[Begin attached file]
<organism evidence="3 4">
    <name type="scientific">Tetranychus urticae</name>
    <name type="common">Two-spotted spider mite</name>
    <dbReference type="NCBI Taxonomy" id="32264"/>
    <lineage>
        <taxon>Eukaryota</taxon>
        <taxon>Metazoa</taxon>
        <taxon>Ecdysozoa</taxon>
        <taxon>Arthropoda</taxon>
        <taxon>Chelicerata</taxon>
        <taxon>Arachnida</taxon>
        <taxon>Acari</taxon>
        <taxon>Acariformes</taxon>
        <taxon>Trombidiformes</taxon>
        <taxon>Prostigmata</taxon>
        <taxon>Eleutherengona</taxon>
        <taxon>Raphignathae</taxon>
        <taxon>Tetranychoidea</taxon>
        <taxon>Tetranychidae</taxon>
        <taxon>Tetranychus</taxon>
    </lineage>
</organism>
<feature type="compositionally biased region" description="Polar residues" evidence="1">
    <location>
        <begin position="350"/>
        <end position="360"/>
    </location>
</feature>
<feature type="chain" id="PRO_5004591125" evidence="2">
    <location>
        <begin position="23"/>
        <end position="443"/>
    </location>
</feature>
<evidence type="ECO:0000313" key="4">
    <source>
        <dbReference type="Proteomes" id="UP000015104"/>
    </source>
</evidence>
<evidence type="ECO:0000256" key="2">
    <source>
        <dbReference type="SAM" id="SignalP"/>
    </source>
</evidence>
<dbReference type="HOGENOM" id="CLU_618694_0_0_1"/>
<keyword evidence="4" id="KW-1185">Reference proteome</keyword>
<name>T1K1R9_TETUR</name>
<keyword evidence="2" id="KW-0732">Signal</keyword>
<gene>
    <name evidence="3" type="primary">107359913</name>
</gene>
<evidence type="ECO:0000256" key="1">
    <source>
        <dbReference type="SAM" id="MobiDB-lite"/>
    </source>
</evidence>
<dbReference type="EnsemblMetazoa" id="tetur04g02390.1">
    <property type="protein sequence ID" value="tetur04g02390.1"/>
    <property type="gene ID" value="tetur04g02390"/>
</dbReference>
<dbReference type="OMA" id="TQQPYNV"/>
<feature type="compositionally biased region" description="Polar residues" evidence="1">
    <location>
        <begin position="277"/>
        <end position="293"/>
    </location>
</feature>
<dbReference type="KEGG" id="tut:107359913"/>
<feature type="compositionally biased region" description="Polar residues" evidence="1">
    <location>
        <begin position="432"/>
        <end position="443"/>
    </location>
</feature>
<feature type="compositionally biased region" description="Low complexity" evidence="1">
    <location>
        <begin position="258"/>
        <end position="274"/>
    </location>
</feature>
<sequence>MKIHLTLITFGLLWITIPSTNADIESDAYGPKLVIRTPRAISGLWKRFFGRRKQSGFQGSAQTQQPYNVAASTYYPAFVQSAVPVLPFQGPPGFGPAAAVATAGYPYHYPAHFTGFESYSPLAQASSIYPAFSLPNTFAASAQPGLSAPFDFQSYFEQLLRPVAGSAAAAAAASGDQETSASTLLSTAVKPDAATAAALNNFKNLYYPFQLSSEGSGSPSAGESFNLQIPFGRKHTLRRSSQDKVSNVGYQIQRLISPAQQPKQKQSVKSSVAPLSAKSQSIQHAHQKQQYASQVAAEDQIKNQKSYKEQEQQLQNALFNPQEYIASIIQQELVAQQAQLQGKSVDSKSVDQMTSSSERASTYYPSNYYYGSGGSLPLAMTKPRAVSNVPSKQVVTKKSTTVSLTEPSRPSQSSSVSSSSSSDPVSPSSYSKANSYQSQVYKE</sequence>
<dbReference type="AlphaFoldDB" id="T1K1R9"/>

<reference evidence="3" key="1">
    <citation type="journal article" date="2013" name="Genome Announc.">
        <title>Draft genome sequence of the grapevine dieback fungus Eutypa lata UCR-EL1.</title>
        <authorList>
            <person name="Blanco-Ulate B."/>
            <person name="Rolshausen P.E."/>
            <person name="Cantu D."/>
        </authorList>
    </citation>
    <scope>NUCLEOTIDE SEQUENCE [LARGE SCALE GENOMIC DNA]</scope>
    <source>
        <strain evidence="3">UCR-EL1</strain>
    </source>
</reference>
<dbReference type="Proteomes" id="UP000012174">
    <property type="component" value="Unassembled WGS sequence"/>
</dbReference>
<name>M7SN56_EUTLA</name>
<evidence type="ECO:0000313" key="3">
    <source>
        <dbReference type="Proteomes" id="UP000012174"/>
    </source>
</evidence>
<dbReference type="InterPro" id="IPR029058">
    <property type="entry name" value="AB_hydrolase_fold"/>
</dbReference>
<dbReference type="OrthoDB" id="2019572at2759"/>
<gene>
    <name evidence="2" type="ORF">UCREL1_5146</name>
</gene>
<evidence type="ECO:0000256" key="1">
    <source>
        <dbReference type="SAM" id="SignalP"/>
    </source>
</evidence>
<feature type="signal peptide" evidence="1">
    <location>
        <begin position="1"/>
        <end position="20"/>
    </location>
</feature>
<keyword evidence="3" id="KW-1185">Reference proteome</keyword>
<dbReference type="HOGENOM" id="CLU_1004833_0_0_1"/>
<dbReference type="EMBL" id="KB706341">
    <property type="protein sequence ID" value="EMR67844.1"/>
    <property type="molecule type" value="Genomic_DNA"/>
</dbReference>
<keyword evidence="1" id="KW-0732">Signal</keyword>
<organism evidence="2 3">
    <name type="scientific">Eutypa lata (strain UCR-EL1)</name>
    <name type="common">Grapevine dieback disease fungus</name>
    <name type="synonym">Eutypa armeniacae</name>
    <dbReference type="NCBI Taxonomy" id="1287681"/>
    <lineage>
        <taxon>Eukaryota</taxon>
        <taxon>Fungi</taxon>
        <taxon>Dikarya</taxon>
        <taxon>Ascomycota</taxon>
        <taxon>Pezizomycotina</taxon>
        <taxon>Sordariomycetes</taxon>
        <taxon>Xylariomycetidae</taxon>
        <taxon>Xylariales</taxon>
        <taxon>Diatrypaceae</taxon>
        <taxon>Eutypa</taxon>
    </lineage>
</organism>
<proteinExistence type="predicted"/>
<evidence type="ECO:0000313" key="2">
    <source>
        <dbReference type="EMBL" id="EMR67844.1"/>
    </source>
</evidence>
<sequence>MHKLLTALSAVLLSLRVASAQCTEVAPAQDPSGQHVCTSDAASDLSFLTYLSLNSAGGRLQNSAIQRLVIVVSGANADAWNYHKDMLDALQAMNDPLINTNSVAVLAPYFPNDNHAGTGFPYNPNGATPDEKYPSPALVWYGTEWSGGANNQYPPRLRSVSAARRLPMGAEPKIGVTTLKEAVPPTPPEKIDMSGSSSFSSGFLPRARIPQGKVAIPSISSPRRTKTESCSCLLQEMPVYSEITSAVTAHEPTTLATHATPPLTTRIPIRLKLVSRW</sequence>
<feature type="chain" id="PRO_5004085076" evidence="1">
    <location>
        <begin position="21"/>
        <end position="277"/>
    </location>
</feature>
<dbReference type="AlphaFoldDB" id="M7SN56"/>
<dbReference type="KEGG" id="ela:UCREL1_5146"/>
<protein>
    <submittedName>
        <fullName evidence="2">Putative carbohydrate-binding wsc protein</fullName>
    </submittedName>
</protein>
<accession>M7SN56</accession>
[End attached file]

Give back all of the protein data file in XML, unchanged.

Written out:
<organism evidence="3 4">
    <name type="scientific">Tetranychus urticae</name>
    <name type="common">Two-spotted spider mite</name>
    <dbReference type="NCBI Taxonomy" id="32264"/>
    <lineage>
        <taxon>Eukaryota</taxon>
        <taxon>Metazoa</taxon>
        <taxon>Ecdysozoa</taxon>
        <taxon>Arthropoda</taxon>
        <taxon>Chelicerata</taxon>
        <taxon>Arachnida</taxon>
        <taxon>Acari</taxon>
        <taxon>Acariformes</taxon>
        <taxon>Trombidiformes</taxon>
        <taxon>Prostigmata</taxon>
        <taxon>Eleutherengona</taxon>
        <taxon>Raphignathae</taxon>
        <taxon>Tetranychoidea</taxon>
        <taxon>Tetranychidae</taxon>
        <taxon>Tetranychus</taxon>
    </lineage>
</organism>
<feature type="compositionally biased region" description="Polar residues" evidence="1">
    <location>
        <begin position="350"/>
        <end position="360"/>
    </location>
</feature>
<feature type="chain" id="PRO_5004591125" evidence="2">
    <location>
        <begin position="23"/>
        <end position="443"/>
    </location>
</feature>
<evidence type="ECO:0000313" key="4">
    <source>
        <dbReference type="Proteomes" id="UP000015104"/>
    </source>
</evidence>
<evidence type="ECO:0000256" key="2">
    <source>
        <dbReference type="SAM" id="SignalP"/>
    </source>
</evidence>
<dbReference type="HOGENOM" id="CLU_618694_0_0_1"/>
<keyword evidence="4" id="KW-1185">Reference proteome</keyword>
<name>T1K1R9_TETUR</name>
<keyword evidence="2" id="KW-0732">Signal</keyword>
<gene>
    <name evidence="3" type="primary">107359913</name>
</gene>
<evidence type="ECO:0000256" key="1">
    <source>
        <dbReference type="SAM" id="MobiDB-lite"/>
    </source>
</evidence>
<dbReference type="EnsemblMetazoa" id="tetur04g02390.1">
    <property type="protein sequence ID" value="tetur04g02390.1"/>
    <property type="gene ID" value="tetur04g02390"/>
</dbReference>
<dbReference type="OMA" id="TQQPYNV"/>
<feature type="compositionally biased region" description="Polar residues" evidence="1">
    <location>
        <begin position="277"/>
        <end position="293"/>
    </location>
</feature>
<dbReference type="KEGG" id="tut:107359913"/>
<feature type="compositionally biased region" description="Polar residues" evidence="1">
    <location>
        <begin position="432"/>
        <end position="443"/>
    </location>
</feature>
<feature type="compositionally biased region" description="Low complexity" evidence="1">
    <location>
        <begin position="258"/>
        <end position="274"/>
    </location>
</feature>
<sequence>MKIHLTLITFGLLWITIPSTNADIESDAYGPKLVIRTPRAISGLWKRFFGRRKQSGFQGSAQTQQPYNVAASTYYPAFVQSAVPVLPFQGPPGFGPAAAVATAGYPYHYPAHFTGFESYSPLAQASSIYPAFSLPNTFAASAQPGLSAPFDFQSYFEQLLRPVAGSAAAAAAASGDQETSASTLLSTAVKPDAATAAALNNFKNLYYPFQLSSEGSGSPSAGESFNLQIPFGRKHTLRRSSQDKVSNVGYQIQRLISPAQQPKQKQSVKSSVAPLSAKSQSIQHAHQKQQYASQVAAEDQIKNQKSYKEQEQQLQNALFNPQEYIASIIQQELVAQQAQLQGKSVDSKSVDQMTSSSERASTYYPSNYYYGSGGSLPLAMTKPRAVSNVPSKQVVTKKSTTVSLTEPSRPSQSSSVSSSSSSDPVSPSSYSKANSYQSQVYKE</sequence>
<dbReference type="AlphaFoldDB" id="T1K1R9"/>

<reference evidence="3" key="1">
    <citation type="journal article" date="2013" name="Genome Announc.">
        <title>Draft genome sequence of the grapevine dieback fungus Eutypa lata UCR-EL1.</title>
        <authorList>
            <person name="Blanco-Ulate B."/>
            <person name="Rolshausen P.E."/>
            <person name="Cantu D."/>
        </authorList>
    </citation>
    <scope>NUCLEOTIDE SEQUENCE [LARGE SCALE GENOMIC DNA]</scope>
    <source>
        <strain evidence="3">UCR-EL1</strain>
    </source>
</reference>
<dbReference type="Proteomes" id="UP000012174">
    <property type="component" value="Unassembled WGS sequence"/>
</dbReference>
<name>M7SN56_EUTLA</name>
<evidence type="ECO:0000313" key="3">
    <source>
        <dbReference type="Proteomes" id="UP000012174"/>
    </source>
</evidence>
<dbReference type="InterPro" id="IPR029058">
    <property type="entry name" value="AB_hydrolase_fold"/>
</dbReference>
<dbReference type="OrthoDB" id="2019572at2759"/>
<gene>
    <name evidence="2" type="ORF">UCREL1_5146</name>
</gene>
<evidence type="ECO:0000256" key="1">
    <source>
        <dbReference type="SAM" id="SignalP"/>
    </source>
</evidence>
<feature type="signal peptide" evidence="1">
    <location>
        <begin position="1"/>
        <end position="20"/>
    </location>
</feature>
<keyword evidence="3" id="KW-1185">Reference proteome</keyword>
<dbReference type="HOGENOM" id="CLU_1004833_0_0_1"/>
<dbReference type="EMBL" id="KB706341">
    <property type="protein sequence ID" value="EMR67844.1"/>
    <property type="molecule type" value="Genomic_DNA"/>
</dbReference>
<keyword evidence="1" id="KW-0732">Signal</keyword>
<organism evidence="2 3">
    <name type="scientific">Eutypa lata (strain UCR-EL1)</name>
    <name type="common">Grapevine dieback disease fungus</name>
    <name type="synonym">Eutypa armeniacae</name>
    <dbReference type="NCBI Taxonomy" id="1287681"/>
    <lineage>
        <taxon>Eukaryota</taxon>
        <taxon>Fungi</taxon>
        <taxon>Dikarya</taxon>
        <taxon>Ascomycota</taxon>
        <taxon>Pezizomycotina</taxon>
        <taxon>Sordariomycetes</taxon>
        <taxon>Xylariomycetidae</taxon>
        <taxon>Xylariales</taxon>
        <taxon>Diatrypaceae</taxon>
        <taxon>Eutypa</taxon>
    </lineage>
</organism>
<proteinExistence type="predicted"/>
<evidence type="ECO:0000313" key="2">
    <source>
        <dbReference type="EMBL" id="EMR67844.1"/>
    </source>
</evidence>
<sequence>MHKLLTALSAVLLSLRVASAQCTEVAPAQDPSGQHVCTSDAASDLSFLTYLSLNSAGGRLQNSAIQRLVIVVSGANADAWNYHKDMLDALQAMNDPLINTNSVAVLAPYFPNDNHAGTGFPYNPNGATPDEKYPSPALVWYGTEWSGGANNQYPPRLRSVSAARRLPMGAEPKIGVTTLKEAVPPTPPEKIDMSGSSSFSSGFLPRARIPQGKVAIPSISSPRRTKTESCSCLLQEMPVYSEITSAVTAHEPTTLATHATPPLTTRIPIRLKLVSRW</sequence>
<feature type="chain" id="PRO_5004085076" evidence="1">
    <location>
        <begin position="21"/>
        <end position="277"/>
    </location>
</feature>
<dbReference type="AlphaFoldDB" id="M7SN56"/>
<dbReference type="KEGG" id="ela:UCREL1_5146"/>
<protein>
    <submittedName>
        <fullName evidence="2">Putative carbohydrate-binding wsc protein</fullName>
    </submittedName>
</protein>
<accession>M7SN56</accession>